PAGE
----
I’ve noticed in your comments that you just don’t have the internal strength to own up to it when you’ve sakd something that’s dead wrong. What are you afraid of?

    And it’s easy to reference the post WWII period, but the reality is that effective corporate rates are lower now than they’ve been in decades, and Reagan actually raised corporate rates in order to lower individual rates. The reason the “titans of industry” did so well iin the post-war era is that the rest of the world was in ruins. They had no competition. Get real.

  8. Bob, you miss the most powerful phenomena of economics. Rationale expectations. People don’t wait till the car goes over the cliff to exit the car, they get out as soon as they see the cliff. Hoovers policies were horrible, Roosevelt’s policies were more horrible. Increasing tax rates from 25% to 93%. Throwing hundreds of thousands out of work farming while people were starving. Forcing industry to price fix and limit production. Case study on complete economic ineptitude. Ohanian documents this thoroughly.

    It was only after the regulations were shut down and corporate taxes were reduced that recovery began. It completely reshaped how we grew economically in the US. Instead of the Titans of industry growing us at 10 percent, C corps grew us at 3 %, still enough to lead the world, but not the gilded era. By 1983, C corps were 83% of economic activity, up from essentially zero at the start of the great depression.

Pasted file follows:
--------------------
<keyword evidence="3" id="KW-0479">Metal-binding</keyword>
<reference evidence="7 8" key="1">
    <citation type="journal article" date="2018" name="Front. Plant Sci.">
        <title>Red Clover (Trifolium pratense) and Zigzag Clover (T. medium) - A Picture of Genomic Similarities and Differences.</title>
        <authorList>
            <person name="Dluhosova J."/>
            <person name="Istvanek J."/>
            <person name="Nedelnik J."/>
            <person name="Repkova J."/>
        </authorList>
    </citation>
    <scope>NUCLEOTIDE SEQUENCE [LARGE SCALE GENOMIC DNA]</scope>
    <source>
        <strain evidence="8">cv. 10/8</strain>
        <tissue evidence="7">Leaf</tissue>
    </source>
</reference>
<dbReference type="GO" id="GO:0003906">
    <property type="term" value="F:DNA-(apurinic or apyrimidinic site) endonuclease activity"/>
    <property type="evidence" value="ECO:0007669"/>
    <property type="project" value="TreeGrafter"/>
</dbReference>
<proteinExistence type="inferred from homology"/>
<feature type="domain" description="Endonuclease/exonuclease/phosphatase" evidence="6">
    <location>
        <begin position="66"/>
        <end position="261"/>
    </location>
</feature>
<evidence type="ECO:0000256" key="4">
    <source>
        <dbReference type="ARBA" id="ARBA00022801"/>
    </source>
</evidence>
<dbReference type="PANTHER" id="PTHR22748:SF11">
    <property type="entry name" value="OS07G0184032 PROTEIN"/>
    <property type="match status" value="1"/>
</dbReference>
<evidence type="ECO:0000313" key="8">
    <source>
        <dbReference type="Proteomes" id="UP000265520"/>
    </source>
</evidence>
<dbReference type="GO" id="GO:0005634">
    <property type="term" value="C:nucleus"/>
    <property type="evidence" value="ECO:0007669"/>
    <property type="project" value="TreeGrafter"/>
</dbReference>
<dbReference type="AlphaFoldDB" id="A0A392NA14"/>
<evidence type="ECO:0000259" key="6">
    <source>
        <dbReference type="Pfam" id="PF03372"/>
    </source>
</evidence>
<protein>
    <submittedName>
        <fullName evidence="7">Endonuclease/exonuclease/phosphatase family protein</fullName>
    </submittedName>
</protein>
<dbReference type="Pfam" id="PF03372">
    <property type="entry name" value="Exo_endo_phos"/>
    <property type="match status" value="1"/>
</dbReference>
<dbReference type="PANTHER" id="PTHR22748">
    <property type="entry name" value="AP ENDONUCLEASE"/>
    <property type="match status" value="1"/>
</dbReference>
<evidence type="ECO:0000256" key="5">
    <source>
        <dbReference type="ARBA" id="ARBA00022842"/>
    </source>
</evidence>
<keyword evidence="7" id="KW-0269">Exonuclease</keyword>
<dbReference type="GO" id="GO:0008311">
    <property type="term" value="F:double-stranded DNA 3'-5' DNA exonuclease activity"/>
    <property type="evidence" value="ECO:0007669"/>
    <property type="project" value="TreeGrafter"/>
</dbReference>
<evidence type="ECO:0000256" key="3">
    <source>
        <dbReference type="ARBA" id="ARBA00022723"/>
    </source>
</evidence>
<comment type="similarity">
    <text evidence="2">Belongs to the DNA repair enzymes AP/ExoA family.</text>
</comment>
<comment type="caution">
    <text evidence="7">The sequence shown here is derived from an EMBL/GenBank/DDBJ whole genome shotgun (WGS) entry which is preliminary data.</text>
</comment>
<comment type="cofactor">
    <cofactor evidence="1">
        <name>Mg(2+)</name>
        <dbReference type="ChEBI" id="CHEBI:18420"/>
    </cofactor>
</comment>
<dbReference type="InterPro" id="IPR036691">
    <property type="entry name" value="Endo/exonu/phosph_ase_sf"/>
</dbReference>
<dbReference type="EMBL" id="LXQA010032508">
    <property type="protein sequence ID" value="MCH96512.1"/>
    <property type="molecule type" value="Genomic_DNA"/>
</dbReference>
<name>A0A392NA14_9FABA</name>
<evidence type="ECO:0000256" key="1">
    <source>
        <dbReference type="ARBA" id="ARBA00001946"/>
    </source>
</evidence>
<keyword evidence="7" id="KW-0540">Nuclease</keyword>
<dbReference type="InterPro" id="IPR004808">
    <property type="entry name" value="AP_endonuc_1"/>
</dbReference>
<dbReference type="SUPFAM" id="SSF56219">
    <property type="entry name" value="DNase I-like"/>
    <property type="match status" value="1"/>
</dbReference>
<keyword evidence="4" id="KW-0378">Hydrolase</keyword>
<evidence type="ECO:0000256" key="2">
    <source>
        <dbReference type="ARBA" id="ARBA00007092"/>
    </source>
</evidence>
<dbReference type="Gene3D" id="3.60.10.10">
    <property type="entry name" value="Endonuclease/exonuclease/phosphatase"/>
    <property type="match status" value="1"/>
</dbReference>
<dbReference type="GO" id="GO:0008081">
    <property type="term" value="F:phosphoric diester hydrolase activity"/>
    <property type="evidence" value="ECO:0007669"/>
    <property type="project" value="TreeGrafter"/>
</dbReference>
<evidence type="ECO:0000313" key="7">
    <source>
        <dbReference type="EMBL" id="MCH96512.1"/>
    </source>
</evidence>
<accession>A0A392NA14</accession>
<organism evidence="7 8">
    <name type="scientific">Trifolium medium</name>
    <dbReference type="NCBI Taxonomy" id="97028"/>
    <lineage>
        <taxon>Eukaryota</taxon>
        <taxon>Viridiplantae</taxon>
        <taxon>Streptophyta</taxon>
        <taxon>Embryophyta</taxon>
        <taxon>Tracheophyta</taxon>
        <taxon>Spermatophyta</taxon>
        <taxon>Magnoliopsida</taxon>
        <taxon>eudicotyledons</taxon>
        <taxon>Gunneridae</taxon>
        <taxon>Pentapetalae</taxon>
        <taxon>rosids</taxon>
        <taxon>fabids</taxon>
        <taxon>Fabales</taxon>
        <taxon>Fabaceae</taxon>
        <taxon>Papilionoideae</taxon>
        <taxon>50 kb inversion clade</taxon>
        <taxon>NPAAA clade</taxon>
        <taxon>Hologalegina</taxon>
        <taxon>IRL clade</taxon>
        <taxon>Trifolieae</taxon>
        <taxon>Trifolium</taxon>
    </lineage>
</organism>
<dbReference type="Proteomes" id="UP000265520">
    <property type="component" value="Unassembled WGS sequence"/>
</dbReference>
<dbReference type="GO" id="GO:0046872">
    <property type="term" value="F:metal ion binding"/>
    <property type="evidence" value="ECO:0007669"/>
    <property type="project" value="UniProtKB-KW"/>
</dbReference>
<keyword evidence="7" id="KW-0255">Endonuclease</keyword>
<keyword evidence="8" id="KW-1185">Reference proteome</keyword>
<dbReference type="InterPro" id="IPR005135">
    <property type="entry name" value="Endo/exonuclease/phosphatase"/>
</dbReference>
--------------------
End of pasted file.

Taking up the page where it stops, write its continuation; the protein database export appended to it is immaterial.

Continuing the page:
You are very comfortable using the word liar to describe careful scholarship.

    Milton Friedmans cover, that it was all caused by money supply, has been completely blown in the current downturn, you can’t pump out more money than we’ve pumped out. Its had no positive effect other than to accumulate huge liabilities for the future. The reduction in monetary velocity has exactly offset the increase in money supply. Freidmans thesis that money supply would be positively correlated with velocity has been completely disproven.

    We are reliving the great depression Playbook. Too much regulation, 90,000 pages, tax rates way too high and an explosion in people on the dole. With world war three sounding a ominous warning bell in the distance.

  9. I think he is willfully ignorant. Conservatives have always hated the programs enacted under FDR and have attempted to use every means possible to discredit those programs and/or their need. The only government spending that conservatives wish to acknowledge had any positive affect in ending the Great Depression is the massive war spending of World War II. Kind of like today, where the right wing nut jobs believe that government can’t create jobs but refuse to cut spending on military weapons systems because, wait for it, military weapons contractors will have to lay off people. Yeah, wrap your head around that bit of nonsense.